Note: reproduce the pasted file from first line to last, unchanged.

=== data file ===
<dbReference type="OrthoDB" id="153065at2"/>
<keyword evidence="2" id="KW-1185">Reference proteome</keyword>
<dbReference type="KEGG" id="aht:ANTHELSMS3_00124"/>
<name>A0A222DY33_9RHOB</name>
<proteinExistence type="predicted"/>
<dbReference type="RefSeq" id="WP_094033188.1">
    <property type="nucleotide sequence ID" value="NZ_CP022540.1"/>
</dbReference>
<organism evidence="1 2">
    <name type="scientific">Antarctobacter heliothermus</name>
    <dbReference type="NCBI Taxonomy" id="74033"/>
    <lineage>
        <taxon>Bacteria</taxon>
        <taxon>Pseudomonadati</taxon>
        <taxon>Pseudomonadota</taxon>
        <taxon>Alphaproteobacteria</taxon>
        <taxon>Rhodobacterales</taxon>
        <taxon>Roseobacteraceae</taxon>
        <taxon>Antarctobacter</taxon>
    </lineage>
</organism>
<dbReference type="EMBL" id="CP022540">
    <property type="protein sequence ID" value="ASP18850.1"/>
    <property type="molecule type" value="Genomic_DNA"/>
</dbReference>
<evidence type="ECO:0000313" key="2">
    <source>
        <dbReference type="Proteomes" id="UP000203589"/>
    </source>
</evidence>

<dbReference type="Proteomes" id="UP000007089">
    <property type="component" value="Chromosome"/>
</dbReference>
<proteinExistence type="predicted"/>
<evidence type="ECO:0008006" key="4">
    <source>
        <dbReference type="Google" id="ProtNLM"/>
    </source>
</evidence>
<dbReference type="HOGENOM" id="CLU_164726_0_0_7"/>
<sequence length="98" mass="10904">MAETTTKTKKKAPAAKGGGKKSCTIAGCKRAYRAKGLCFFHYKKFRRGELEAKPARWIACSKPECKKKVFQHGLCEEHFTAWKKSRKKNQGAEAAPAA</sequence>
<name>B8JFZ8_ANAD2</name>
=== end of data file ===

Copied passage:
<dbReference type="OrthoDB" id="153065at2"/>
<keyword evidence="2" id="KW-1185">Reference proteome</keyword>
<dbReference type="KEGG" id="aht:ANTHELSMS3_00124"/>
<name>A0A222DY33_9RHOB</name>
<proteinExistence type="predicted"/>
<dbReference type="RefSeq" id="WP_094033188.1">
    <property type="nucleotide sequence ID" value="NZ_CP022540.1"/>
</dbReference>
<organism evidence="1 2">
    <name type="scientific">Antarctobacter heliothermus</name>
    <dbReference type="NCBI Taxonomy" id="74033"/>
    <lineage>
        <taxon>Bacteria</taxon>
        <taxon>Pseudomonadati</taxon>
        <taxon>Pseudomonadota</taxon>
        <taxon>Alphaproteobacteria</taxon>
        <taxon>Rhodobacterales</taxon>
        <taxon>Roseobacteraceae</taxon>
        <taxon>Antarctobacter</taxon>
    </lineage>
</organism>
<dbReference type="EMBL" id="CP022540">
    <property type="protein sequence ID" value="ASP18850.1"/>
    <property type="molecule type" value="Genomic_DNA"/>
</dbReference>
<evidence type="ECO:0000313" key="2">
    <source>
        <dbReference type="Proteomes" id="UP000203589"/>
    </source>
</evidence>

<dbReference type="Proteomes" id="UP000007089">
    <property type="component" value="Chromosome"/>
</dbReference>
<proteinExistence type="predicted"/>
<evidence type="ECO:0008006" key="4">
    <source>
        <dbReference type="Google" id="ProtNLM"/>
    </source>
</evidence>
<dbReference type="HOGENOM" id="CLU_164726_0_0_7"/>
<sequence length="98" mass="10904">MAETTTKTKKKAPAAKGGGKKSCTIAGCKRAYRAKGLCFFHYKKFRRGELEAKPARWIACSKPECKKKVFQHGLCEEHFTAWKKSRKKNQGAEAAPAA</sequence>
<name>B8JFZ8_ANAD2</name>